This Is Not A Formal Conversation Example But A More Casual Conversation Style
So Captain Webb was very much celebrated in 1875 – and for probably 100 years, his face used to be on matchboxes in the UK. A match is what you use to light a candle, or a cigarette or a fire – and therefore matches come in matchboxes. Captain Webb also did other challenges, like lying in a tank of water for 128 hours! He was what we call a daredevil – someone who likes a challenge. If you know David Blaine at all, well Captain Webb was the Victorian version of David Blaine perhaps. Captain Webb died trying to complete another challenge - swimming the rapid waters of Niagara Falls, between the USA and Canada.
So here’s an interesting statistic – if you are looking for a challenge, then there are fewer people who have completed the cross-channel swim than have climbed Mount Everest! Only 10% of people who attempt to swim the English Channel are successful. But is swimming the English Channel something you can still do?
Well the British comedian and children’s book writer David Walliams, did a channel swim in 2006. Now he’s really not an athlete and he had to train for months and months to be fit enough – but he managed to complete the challenge in only 10 hours. Apparently, he had a little snack every half hour to keep up his strength. And he too covered himself in goose fat to keep warm. He also raised a million pounds for charity.
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But it’s even more of a challenge these days, because of how busy the channel is with ships and ferries – as well as the weather conditions. Around 600 tankers – big ships carrying goods – and around 200 ferries travel the English Channel every day. But plenty of people still take on this challenge, so it is possible, if you like to do these kinds of things. But you would need to pay for an escort boat – a boat to travel with you, as you swim.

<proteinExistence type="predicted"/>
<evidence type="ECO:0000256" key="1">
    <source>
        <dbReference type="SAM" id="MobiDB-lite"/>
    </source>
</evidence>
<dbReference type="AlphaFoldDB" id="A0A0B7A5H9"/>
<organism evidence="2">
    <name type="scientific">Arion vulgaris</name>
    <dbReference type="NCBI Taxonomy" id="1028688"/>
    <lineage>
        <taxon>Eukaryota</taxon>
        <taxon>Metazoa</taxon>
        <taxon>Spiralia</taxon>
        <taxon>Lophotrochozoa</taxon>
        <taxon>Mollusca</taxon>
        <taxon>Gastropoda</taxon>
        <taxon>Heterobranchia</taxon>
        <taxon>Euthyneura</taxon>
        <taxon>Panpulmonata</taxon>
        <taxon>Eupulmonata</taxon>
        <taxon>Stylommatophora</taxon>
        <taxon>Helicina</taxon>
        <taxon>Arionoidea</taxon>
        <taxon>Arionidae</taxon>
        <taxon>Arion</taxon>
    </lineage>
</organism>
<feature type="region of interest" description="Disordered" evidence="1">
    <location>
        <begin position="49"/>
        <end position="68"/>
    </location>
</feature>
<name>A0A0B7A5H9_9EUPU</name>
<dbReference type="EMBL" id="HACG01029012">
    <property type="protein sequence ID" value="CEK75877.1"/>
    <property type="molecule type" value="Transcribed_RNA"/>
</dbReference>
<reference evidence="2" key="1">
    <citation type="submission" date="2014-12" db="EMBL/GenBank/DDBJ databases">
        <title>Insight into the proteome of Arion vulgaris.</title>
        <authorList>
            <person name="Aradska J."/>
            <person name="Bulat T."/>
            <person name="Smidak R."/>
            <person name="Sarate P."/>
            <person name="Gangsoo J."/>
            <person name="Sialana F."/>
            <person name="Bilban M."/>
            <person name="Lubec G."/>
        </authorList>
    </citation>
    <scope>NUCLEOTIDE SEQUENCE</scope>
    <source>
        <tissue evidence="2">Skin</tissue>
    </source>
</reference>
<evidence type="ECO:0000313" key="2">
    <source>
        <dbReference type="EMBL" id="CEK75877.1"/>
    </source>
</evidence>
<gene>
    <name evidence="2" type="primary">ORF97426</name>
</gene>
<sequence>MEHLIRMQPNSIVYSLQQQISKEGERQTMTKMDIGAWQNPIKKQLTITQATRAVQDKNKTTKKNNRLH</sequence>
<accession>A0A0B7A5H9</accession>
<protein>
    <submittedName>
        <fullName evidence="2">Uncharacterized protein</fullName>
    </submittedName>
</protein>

Apparently the first woman to swim the English channel was Gertrude Elderle in 1926 and there’s now a British woman called Alison Streeter, who has swum the English Channel no fewer than 43 times! Crazy.
My experience of crossing the English Channel is of course on a cross-channel ferry – those big ships that carry people and cars across the sea. And I remember there being some quite rough crossings – the sort where glasses are flying off the shelves in the bar on the boat and people are being seasick! It’s a choppy piece of water! ‘Choppy’ means that there are big waves, the sea is very rough.
Anyway – if you like what we’re doing on our podcasts, go and have a look at our website. You’ll find much more material which is useful to your English language learning – and a lot of it is free. But we do also have courses that you can pay for. If you want to really improve your English, we have our 500 Most Common Words Course, which ensures that you know and learn in context the most common words. And we also have our course, Activate Your Listening Course, which helps take you step-by-step towards understanding real English conversations.
So have a think about whether you might swim the English Channel for a challenge! Enough for now. Have a lovely day. Speak to you again soon. Goodbye.
So an unusual English conversation example but an interesting one. The important thing to remember is that regardless of the topic it's the regular English used in the conversation examples that matters. Listen to this many times, and you will train your brain to remember common English words and phrases automatically.